Monday, July 2, 2012

The Holocaust of Hubris

Ash is falling like snow. If you live in Utah county, you've seen it, and it's an eerie sight. The state is covered in wildfires from north to south, and the cinders are dropping on Provo like we're Lilliputians in an ashtray. And in a way, I'm probably responsible.

You see, I recently took a BYU English class and, irresponsible young adult that I am, I tried, in my own little way, to defend the rights of gay students at BYU--and, doubtless, called down this plague upon the state.

The project was to write a group persuasive paper about a topic related to the social sciences, and being, well, me, I wanted to write something that would spark a little interest in what could otherwise be a mundane class. I wrote up a list of things I wanted to discuss, but when one of my group members suggested encouraging students at BYU to be more open-minded and accepting of their gay or lesbian classmates in order to curb depression and suicide, I knew we had a winner. And so we fell in love with our inflammatory little topic, with little to no regard for the state's unusually dry weather this year.

Now, while I'm not antisocial, I certainly am not one to sing the praises of group projects. While our group got along quite well, I often felt like I was being held back. While I wasn't the one to originally think up our topic, I was by far the most gung-ho about it. I was excited, and I was confused as to why my groupmates didn't share my enthusiasm. As time went on, I saw other things that rubbed me the wrong way. Whereas I was working feverishly on a scathing deconstruction of the events surrounding Boyd K. Packer's October 2010 conference talk, one of my teammates was writing a detailed set of instructions on how to accept same-gender attracted students that was heavily (and I repeat, heavily) informed by a couple of doctrinally-normative talks by Elders Holland and Oaks. I began to feel like I was the only one who actually believed in what we were doing, at least enough to say what really needed to be said. This was our chance to stick it to the man! Why would we pull our punches?!

As Breaking Bad taught me, No half measures!
Eventually, we had some classmates peer review our paper, and my opinion of my peers fell to its lowest. In a quick note scribbled next to my section on Elder Packer, someone scrawled out, "Be careful saying something so negative about a person we consider an authority."

I read that and fumed. Were they actually coming straight out and asking me to pander to them? Was I being shut down for calling into question a flaw in their (albeit carefully) constructed worldview?

Eventually, I calmed down. Well, I reasoned, they are my audience, and while I want to call into question their assumptions about the world, perhaps I would indeed be wiser to not alienate them. I want them listening to the end, I decided, and not tuning out halfway through. With a heavy sigh of resignation, I completely restructured my section. Time passed, and the semester came to its end. In lieu of a final, every group gave a presentation based off of their paper. I stood up with my group and gave my spiel, secretly thinking something like, "If only you got to hear our real paper, ">then your lives would change."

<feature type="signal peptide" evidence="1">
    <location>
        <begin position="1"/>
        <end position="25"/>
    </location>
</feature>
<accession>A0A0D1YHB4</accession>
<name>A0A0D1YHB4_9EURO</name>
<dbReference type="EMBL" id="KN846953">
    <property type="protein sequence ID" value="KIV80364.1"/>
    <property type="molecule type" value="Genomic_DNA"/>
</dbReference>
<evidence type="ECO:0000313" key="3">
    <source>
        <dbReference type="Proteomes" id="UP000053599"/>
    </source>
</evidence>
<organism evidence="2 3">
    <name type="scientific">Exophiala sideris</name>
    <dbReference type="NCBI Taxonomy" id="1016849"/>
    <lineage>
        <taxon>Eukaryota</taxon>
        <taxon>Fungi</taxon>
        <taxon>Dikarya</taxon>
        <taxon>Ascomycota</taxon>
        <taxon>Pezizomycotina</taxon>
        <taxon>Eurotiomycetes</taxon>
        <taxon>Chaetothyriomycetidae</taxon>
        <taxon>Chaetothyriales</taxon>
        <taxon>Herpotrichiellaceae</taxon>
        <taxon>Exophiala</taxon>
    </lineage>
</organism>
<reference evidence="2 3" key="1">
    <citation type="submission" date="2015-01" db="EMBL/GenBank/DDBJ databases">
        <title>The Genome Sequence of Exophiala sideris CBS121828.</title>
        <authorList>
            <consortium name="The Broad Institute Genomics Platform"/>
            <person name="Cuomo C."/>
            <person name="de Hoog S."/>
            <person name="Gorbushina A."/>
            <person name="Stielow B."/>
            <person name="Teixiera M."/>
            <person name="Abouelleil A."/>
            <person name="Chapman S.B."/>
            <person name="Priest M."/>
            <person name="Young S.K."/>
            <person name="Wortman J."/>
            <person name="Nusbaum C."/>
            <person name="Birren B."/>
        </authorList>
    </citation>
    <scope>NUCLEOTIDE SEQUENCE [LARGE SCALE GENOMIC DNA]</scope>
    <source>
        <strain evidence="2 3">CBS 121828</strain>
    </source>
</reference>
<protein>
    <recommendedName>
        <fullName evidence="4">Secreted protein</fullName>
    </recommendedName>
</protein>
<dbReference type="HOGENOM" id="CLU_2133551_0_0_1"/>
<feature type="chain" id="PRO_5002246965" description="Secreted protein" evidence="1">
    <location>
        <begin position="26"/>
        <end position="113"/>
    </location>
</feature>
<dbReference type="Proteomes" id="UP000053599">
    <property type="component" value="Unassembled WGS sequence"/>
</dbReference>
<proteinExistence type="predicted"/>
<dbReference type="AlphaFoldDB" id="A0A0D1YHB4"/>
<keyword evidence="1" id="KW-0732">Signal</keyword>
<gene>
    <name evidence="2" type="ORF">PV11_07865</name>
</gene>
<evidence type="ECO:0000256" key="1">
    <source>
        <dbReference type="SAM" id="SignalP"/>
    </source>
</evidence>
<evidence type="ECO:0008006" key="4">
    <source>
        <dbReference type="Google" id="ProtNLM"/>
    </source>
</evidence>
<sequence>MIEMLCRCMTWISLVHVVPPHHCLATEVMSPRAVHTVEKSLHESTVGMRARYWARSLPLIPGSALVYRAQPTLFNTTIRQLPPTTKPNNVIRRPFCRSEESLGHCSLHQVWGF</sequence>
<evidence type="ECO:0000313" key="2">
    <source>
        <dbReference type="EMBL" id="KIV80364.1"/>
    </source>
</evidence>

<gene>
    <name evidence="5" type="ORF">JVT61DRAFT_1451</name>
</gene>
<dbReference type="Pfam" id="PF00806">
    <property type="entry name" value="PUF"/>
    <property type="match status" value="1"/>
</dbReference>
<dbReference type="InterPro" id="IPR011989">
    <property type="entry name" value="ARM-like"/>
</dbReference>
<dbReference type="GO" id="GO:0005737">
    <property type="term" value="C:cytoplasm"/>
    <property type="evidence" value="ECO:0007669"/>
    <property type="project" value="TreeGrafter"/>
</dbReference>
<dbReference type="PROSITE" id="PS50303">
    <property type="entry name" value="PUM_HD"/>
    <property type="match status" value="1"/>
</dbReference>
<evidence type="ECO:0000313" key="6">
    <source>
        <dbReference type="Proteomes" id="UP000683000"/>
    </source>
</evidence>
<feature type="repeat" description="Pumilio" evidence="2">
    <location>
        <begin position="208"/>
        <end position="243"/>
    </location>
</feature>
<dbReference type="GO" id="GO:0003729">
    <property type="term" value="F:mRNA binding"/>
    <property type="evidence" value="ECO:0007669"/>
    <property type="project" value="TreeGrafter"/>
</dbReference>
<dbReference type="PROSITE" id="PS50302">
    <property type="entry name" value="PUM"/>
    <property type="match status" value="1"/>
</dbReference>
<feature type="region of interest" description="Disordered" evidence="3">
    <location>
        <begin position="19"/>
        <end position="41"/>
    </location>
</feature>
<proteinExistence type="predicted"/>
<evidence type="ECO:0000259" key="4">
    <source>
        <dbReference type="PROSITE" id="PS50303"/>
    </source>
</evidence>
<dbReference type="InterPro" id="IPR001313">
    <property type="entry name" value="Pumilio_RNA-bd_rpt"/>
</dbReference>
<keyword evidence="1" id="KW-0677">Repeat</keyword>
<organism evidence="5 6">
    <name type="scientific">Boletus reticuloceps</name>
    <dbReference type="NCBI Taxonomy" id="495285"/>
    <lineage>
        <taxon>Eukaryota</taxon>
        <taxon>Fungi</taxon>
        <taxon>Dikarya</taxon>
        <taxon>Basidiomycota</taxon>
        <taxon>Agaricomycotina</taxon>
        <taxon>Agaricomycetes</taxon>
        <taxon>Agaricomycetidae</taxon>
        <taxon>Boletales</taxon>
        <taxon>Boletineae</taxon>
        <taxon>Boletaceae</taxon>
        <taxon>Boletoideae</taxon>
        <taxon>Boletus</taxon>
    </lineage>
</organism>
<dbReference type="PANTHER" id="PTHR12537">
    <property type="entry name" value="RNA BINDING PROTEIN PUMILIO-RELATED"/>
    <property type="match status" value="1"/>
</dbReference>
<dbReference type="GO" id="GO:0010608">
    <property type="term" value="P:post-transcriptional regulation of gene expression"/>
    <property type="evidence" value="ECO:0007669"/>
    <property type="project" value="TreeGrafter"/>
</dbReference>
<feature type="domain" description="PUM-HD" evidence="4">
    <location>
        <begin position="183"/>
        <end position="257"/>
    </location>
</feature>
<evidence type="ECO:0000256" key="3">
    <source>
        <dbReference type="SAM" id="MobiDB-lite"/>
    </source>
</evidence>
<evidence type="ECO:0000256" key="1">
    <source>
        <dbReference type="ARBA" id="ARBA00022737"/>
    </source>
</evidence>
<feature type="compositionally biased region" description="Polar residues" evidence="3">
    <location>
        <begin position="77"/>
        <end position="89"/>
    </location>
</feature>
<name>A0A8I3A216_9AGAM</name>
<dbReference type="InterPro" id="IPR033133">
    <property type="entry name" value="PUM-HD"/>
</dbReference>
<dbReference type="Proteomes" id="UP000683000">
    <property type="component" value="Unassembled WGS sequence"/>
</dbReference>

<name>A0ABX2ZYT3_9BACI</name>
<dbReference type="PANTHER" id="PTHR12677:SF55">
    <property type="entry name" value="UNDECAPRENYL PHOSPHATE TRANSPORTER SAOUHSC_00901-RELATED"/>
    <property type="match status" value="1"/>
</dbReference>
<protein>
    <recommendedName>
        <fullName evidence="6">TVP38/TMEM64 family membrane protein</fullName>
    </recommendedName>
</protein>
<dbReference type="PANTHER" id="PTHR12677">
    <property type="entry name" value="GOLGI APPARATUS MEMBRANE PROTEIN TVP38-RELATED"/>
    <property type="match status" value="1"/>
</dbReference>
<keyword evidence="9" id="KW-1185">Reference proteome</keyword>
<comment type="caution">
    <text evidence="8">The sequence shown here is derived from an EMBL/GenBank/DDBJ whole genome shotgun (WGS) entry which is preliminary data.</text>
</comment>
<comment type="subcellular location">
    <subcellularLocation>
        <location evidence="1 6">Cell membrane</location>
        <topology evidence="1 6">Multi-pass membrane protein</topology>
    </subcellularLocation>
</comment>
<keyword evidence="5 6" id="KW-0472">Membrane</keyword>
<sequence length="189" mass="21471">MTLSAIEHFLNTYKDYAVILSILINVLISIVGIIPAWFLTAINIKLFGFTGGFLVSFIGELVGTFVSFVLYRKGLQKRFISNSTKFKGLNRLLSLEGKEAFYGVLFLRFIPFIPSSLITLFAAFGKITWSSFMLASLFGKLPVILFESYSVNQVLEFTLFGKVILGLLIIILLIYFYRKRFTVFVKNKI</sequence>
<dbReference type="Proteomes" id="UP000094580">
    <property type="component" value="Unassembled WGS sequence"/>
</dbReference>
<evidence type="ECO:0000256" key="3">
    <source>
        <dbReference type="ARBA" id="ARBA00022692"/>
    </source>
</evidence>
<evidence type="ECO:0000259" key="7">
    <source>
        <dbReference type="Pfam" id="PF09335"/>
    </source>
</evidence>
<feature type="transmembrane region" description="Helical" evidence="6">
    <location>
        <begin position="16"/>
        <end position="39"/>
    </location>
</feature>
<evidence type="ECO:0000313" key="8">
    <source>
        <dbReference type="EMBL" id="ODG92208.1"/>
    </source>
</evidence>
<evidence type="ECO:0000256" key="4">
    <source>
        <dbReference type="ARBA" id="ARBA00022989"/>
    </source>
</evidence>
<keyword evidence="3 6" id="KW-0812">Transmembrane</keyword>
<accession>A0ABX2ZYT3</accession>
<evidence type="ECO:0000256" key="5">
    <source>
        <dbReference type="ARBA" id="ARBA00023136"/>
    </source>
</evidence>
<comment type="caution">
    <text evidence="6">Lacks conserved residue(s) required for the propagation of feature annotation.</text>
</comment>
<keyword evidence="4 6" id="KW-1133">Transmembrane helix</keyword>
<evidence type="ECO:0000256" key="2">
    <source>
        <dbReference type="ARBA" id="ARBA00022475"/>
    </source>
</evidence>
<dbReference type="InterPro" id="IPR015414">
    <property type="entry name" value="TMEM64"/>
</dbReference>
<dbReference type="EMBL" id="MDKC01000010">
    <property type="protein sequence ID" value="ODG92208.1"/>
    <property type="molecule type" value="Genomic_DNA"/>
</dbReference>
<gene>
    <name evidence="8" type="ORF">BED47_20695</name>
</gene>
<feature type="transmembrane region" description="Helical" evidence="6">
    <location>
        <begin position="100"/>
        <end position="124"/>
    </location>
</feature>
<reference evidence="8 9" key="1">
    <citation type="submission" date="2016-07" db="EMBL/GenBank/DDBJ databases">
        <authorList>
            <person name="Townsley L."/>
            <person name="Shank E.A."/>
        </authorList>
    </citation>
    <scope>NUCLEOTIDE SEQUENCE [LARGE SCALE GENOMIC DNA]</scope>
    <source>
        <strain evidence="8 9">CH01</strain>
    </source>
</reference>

It was then that a member of my group--the same person, in fact, who based a section on Elder Holland and Elder Oaks--began the final part of our presentation. This person, as it turned out, had served in the military, and had once known the breathless crush of depression. This person had once sat in a barracks with gun in hand, debating whether or not to use it one final time before being stopped by other soldiers--friends. Earlier this year, this person served in a platoon with an openly gay soldier, and mocked him mercilessly. However, because of our group's work that semester, this classmate of mine had apologized and been reconciled with that platoon member. Fueled by a very personal memory of the awful depths of depression, this group member realized that the point of our paper had little to do with homosexuality; it had everything to do with love. You don't have to be an open advocate for gay rights to believe that no one deserves to be depressed.

In that moment, I realized that what I had previously praised as my own ingenuity and revolutionary spirit was nothing more than hubris. I wasn't fighting a system to gain rights for gay students; after all, even if I had thoroughly and completely convinced my classmates of my point of view, that wouldn't change a single university policy. I wasn't trying to help anyone--I was feeding my ego, I was proving my own superiority over my supposedly ignorant classmates. I was being cheeky earlier when I suggested that the Utah wildfires were a punishment for my group's paper. The reality, though, is that an ego is much like a fire; so long as there is sufficient material to feed it, it is never full. It spreads and spreads without end, unquenchable and, eventually, uncontrollable. And we can see what happens when a fire gets out of control.